University of Montana Western - Chinook Yearbook (Dillon, MT)

 - Class of 1928

Page 1 of 220

 

University of Montana Western - Chinook Yearbook (Dillon, MT) online yearbook collection, 1928 Edition, Cover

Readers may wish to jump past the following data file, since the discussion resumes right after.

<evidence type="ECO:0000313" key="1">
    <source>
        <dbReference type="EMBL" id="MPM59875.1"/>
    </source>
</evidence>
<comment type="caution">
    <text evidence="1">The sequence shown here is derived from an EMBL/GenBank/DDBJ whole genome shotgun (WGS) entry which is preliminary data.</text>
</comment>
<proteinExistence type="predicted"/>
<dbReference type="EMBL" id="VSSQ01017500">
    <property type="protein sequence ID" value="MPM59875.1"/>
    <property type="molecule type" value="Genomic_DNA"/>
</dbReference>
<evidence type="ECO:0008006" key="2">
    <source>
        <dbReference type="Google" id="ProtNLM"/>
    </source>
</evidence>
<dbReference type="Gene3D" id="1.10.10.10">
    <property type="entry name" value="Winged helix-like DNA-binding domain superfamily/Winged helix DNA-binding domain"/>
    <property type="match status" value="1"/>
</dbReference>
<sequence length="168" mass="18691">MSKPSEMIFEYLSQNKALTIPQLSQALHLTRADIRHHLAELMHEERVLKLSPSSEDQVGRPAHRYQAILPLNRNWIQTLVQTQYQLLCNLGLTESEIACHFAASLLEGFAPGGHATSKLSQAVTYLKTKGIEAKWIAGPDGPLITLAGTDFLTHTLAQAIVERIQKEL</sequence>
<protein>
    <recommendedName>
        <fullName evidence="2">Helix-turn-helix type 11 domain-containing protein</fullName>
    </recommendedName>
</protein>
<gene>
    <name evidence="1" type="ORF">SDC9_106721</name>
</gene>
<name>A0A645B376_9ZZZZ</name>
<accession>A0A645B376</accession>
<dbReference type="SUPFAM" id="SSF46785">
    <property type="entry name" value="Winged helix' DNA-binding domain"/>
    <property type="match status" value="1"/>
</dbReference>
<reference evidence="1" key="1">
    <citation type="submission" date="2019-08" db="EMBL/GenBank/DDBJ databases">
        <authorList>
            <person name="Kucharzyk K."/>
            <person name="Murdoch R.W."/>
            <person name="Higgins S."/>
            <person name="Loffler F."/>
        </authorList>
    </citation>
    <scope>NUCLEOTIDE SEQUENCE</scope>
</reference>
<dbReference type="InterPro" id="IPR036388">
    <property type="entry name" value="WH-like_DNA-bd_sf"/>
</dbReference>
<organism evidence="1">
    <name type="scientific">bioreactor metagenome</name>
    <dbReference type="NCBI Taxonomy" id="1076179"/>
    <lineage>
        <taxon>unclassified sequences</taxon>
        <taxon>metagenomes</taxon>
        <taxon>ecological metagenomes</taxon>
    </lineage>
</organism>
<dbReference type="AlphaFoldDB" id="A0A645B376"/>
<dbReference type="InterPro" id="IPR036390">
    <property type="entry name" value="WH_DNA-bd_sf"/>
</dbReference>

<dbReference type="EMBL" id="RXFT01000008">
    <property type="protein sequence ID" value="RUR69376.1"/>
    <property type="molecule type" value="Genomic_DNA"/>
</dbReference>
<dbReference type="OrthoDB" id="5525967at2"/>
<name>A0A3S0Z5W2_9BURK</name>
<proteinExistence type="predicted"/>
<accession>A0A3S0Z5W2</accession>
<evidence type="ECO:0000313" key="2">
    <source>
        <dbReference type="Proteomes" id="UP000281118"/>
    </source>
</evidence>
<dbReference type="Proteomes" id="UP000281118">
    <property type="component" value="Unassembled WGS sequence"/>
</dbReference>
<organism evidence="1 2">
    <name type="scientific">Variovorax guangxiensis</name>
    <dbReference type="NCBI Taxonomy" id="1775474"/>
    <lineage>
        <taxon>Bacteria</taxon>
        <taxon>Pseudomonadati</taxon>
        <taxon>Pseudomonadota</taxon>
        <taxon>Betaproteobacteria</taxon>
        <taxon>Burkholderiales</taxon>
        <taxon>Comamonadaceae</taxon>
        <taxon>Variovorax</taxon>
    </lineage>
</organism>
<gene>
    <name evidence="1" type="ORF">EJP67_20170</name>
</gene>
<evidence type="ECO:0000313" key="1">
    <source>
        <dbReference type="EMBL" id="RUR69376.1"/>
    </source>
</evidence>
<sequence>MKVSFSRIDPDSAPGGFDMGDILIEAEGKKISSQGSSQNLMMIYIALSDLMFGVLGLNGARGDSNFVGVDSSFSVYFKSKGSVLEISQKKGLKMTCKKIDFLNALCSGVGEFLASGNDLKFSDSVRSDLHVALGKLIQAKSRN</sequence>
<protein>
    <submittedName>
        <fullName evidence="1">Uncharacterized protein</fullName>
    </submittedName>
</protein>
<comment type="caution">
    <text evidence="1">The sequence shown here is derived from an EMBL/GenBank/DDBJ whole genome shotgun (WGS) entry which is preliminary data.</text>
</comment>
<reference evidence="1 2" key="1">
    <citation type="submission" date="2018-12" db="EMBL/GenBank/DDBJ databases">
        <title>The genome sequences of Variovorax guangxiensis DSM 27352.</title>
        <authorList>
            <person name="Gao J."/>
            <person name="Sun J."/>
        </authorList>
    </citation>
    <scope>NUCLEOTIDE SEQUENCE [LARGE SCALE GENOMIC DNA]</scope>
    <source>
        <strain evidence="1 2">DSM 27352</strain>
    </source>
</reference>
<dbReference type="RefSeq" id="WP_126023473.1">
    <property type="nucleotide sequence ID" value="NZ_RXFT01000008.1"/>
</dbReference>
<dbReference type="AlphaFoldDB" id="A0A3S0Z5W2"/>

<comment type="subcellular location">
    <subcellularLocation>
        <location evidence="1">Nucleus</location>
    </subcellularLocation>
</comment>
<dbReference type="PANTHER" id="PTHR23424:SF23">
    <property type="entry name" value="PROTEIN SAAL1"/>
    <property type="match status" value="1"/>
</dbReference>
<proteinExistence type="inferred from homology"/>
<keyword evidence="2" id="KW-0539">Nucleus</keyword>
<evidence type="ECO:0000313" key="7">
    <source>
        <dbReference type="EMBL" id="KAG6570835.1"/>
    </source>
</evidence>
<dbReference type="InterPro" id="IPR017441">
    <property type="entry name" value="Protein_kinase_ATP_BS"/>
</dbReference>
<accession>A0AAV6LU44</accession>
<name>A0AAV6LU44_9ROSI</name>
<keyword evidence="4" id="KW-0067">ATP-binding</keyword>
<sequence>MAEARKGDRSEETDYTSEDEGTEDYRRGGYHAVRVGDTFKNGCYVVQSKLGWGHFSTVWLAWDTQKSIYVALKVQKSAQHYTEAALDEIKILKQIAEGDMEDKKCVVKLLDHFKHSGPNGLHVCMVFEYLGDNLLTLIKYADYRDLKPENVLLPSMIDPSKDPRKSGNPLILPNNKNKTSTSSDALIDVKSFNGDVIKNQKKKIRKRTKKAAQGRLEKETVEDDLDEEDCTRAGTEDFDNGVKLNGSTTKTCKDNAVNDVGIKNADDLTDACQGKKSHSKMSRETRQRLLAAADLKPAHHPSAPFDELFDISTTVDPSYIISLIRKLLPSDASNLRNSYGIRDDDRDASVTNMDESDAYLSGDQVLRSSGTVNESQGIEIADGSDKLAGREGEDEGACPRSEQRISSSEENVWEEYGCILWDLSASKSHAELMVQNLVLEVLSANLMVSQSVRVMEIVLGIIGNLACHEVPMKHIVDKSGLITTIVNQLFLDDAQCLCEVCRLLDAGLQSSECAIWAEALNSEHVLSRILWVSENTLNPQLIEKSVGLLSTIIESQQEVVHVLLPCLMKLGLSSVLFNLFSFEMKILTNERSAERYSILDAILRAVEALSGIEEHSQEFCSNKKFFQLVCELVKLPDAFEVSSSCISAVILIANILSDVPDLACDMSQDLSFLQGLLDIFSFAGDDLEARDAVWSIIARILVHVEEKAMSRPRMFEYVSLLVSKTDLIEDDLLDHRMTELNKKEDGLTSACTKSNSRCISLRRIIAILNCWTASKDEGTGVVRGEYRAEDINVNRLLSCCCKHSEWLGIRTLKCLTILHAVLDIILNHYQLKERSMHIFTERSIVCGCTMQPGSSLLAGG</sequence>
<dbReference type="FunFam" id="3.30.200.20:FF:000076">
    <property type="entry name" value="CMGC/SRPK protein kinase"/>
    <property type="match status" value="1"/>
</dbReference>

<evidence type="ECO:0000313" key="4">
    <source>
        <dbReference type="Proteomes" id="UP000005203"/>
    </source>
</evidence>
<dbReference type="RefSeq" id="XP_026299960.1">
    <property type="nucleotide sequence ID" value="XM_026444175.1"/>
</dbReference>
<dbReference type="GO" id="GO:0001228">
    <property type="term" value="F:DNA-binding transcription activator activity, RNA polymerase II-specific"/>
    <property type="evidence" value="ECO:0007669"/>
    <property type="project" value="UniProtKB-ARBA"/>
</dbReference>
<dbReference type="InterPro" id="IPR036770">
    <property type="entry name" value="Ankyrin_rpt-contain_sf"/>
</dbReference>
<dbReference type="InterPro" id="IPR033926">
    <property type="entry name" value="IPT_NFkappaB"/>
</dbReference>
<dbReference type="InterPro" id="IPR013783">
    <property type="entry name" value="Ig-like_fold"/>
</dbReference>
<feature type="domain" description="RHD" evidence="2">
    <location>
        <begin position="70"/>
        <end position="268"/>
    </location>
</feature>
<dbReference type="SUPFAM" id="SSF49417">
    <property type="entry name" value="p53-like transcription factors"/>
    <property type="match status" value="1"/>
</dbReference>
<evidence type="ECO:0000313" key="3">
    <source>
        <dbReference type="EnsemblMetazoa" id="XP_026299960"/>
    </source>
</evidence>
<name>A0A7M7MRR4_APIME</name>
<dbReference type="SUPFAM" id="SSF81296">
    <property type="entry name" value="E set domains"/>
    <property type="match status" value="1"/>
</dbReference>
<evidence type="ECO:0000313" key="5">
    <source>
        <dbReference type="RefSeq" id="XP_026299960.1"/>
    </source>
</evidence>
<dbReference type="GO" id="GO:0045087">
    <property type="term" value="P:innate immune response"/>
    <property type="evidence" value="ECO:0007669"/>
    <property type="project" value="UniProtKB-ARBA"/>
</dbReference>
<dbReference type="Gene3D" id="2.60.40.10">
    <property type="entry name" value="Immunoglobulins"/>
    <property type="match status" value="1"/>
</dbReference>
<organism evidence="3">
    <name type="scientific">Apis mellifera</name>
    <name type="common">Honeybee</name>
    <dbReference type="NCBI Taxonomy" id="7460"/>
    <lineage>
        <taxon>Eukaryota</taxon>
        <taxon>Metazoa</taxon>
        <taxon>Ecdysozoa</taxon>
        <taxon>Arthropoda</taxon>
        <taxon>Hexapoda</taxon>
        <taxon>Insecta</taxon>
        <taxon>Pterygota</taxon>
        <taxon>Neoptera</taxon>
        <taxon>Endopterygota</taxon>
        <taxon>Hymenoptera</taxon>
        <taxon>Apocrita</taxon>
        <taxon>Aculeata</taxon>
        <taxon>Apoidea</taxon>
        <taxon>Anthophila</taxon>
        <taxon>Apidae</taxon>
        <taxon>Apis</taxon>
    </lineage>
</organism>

Cover



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Text from Pages 1 - 220 of the 1928 volume: